Here, I’ve mentioned several proposals incompatible with the EU’s rules. We propose a strategy to confront those rules, whereas EELV limits itself to saying we are going to persuade everyone else, which is what the Left has been pretending to do for thirty years. François Hollande said he would do so, promising even to renegotiate the European treaties — but then he absolutely didn’t.
I say to our friends in the ecological movement that to consistently follow through on that commitment you have to remove the obstacles that the European rules set up to environmentalist proposals. There is a power struggle that has to be fought at the European level, but so far, EELV rejects that. Finally, I’ll note that Mr Jadot keeps saying that “faced with the ecological emergency, the true radicalism is to govern.” I agree, and that is why we need the best-placed ecological candidate, Jean-Luc Mélenchon, to win.
Your program on Europe says that you’ll implement your program no matter what the EU says, and France Insoumise sometimes speaks of breaking out of the limits of the EU treaties. But you no longer speak, as you did in 2017, of a “Plan B” that could mean leaving the EU entirely. So, is the approach only to disregard the existing rules — or do you see some concrete possibility of reforming the EU treaties?
There’s several things. First, the context has changed since 2017. Now, we’re done with the Angela Merkel era. The European Commission’s current president, Ursula von der Leyen, has the weakest mandate in its history. Moreover, many rules and dogmas have been shattered in the light of the public health crisis. The 3 percent deficit rule was suspended. The rule on state aid, which enshrines the sacrosanct right to free and undistorted competition, was suspended during the crisis. Here is the proof that these rules do not make sense, even from the standpoint of free-market liberals.
Also, thanks to our experience at the European level, we have gained a more precise understanding of our capacity and our strategy to achieve our goals. Our logic, our compass, is to implement our program whatever the cost. We will not give up on the program we have been elected on. That is a democratic imperative: first, because we do not want to lie to the people, and second, because this is also the opportunity to remove the obstacles we’ve identified.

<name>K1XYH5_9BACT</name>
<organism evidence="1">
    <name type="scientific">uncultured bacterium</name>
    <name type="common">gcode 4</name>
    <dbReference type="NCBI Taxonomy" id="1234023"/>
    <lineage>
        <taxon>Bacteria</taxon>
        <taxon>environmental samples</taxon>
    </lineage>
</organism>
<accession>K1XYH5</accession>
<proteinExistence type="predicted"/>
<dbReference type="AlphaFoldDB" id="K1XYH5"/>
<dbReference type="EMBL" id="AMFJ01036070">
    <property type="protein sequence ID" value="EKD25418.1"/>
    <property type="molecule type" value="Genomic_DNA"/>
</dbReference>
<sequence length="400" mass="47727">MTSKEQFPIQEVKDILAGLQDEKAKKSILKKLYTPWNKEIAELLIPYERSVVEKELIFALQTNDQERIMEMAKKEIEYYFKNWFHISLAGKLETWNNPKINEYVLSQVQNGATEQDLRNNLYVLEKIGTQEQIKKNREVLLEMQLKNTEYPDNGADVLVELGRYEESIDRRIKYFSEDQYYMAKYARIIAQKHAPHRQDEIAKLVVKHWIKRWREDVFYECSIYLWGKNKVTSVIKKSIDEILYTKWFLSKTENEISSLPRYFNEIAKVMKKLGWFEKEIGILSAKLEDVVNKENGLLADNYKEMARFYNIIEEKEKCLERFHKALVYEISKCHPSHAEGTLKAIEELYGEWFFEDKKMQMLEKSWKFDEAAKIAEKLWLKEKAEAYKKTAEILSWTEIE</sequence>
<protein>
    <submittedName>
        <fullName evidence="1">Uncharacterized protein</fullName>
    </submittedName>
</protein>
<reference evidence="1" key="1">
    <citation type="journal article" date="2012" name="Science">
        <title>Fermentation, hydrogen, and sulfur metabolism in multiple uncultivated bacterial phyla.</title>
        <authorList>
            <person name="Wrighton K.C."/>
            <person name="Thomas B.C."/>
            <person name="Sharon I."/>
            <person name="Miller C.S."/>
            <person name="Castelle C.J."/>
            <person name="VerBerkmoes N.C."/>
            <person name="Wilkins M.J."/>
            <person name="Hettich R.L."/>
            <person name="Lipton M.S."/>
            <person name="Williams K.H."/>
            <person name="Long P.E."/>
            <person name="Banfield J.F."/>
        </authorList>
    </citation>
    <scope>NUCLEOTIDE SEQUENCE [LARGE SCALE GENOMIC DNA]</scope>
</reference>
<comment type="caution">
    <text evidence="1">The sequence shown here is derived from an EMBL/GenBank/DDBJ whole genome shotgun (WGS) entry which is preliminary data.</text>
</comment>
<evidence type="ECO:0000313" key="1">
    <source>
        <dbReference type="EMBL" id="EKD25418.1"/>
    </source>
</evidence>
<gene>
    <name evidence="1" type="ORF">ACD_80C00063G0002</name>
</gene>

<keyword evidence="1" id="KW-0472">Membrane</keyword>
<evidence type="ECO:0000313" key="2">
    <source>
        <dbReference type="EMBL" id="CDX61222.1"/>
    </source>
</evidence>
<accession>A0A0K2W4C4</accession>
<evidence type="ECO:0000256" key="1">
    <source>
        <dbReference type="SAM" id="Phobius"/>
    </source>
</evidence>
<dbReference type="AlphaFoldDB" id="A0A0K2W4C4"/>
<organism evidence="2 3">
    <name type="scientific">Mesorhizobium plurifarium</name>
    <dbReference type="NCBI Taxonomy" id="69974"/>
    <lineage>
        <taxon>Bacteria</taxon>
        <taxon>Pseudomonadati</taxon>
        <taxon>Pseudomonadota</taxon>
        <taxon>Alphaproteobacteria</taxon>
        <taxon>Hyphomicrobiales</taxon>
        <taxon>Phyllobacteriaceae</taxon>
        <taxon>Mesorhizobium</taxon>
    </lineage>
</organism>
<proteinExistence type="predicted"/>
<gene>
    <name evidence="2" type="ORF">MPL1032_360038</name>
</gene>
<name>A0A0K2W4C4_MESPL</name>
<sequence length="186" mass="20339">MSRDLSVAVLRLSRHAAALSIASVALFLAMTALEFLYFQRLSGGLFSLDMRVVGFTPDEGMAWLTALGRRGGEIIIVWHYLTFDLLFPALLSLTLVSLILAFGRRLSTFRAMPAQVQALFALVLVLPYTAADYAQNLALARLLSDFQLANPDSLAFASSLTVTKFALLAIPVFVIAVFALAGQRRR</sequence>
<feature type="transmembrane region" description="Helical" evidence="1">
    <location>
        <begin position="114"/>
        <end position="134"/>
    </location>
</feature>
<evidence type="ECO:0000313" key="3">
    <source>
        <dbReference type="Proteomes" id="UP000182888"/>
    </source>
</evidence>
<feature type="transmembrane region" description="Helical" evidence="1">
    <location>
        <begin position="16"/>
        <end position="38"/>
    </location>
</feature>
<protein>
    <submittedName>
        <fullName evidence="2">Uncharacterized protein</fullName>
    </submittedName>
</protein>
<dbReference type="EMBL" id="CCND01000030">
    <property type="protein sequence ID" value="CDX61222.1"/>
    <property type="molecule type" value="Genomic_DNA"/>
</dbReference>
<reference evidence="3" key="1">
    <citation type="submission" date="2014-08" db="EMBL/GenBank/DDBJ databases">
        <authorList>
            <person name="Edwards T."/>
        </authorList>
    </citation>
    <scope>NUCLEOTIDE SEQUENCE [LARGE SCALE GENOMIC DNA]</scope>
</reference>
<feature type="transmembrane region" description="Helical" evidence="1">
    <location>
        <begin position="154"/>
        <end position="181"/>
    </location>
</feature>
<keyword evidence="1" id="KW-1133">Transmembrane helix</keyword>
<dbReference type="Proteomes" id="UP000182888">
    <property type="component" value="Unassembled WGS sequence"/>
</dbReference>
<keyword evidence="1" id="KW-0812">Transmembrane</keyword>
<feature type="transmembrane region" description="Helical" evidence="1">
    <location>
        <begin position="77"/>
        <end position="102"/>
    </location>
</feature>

We have reviewed all our proposals with regard to European rules, and we have systematically identified blockages. I mentioned some of them earlier, for instance regarding the renationalization of rail freight and investment in renewables.
Our strategy is based on two pillars. The first is to create the necessary confrontation within the European institutions, over free trade agreements, for example. Such agreements require unanimity among member states. Without France’s signature, there will be no agreement with Mercosur (the Southern Common Market), with China, New Zealand, Canada, or the United States. So, we have the possibility of blocking these rules.
Moreover, there is a certain relation of forces within the EU that has to be considered. We are the second-largest European economy, a net contributor to the European budget. Obviously, we favor European solidarity, and we have no problem being a net contributor. But this mustn’t be done against the interests of France and the program we are elected to implement. So, we are ready to use our contribution as a negotiating tool to ensure that European rules are not applied against the will of the French people.
The second pillar is a strategy of disobedience. The EU has several rules that we are clear we will not respect if we are in power. We would not apply the directive on “posted workers,” which pitches European workers into a race to the bottom. We would instead ensure that, for example, a Polish worker in France has the right to the same social protections as a French worker.
I’ll add that, in reality, disobedience is already commonplace at the European level. Macron himself does not respect data-protection standards. Macron does not respect the norms on working hours and rest periods in ministries. Macron does not respect the European goals on renewable energy. These rules are good, and we intend to respect them — but not the other rules that prevent us from carrying through the ecological transition.
We think our ability to break the rules is a way to make the rules change. There’s plenty of examples. Germany recently said that it wanted to exclude water management from privatization. It obtained that not only for itself, but for the entire EU.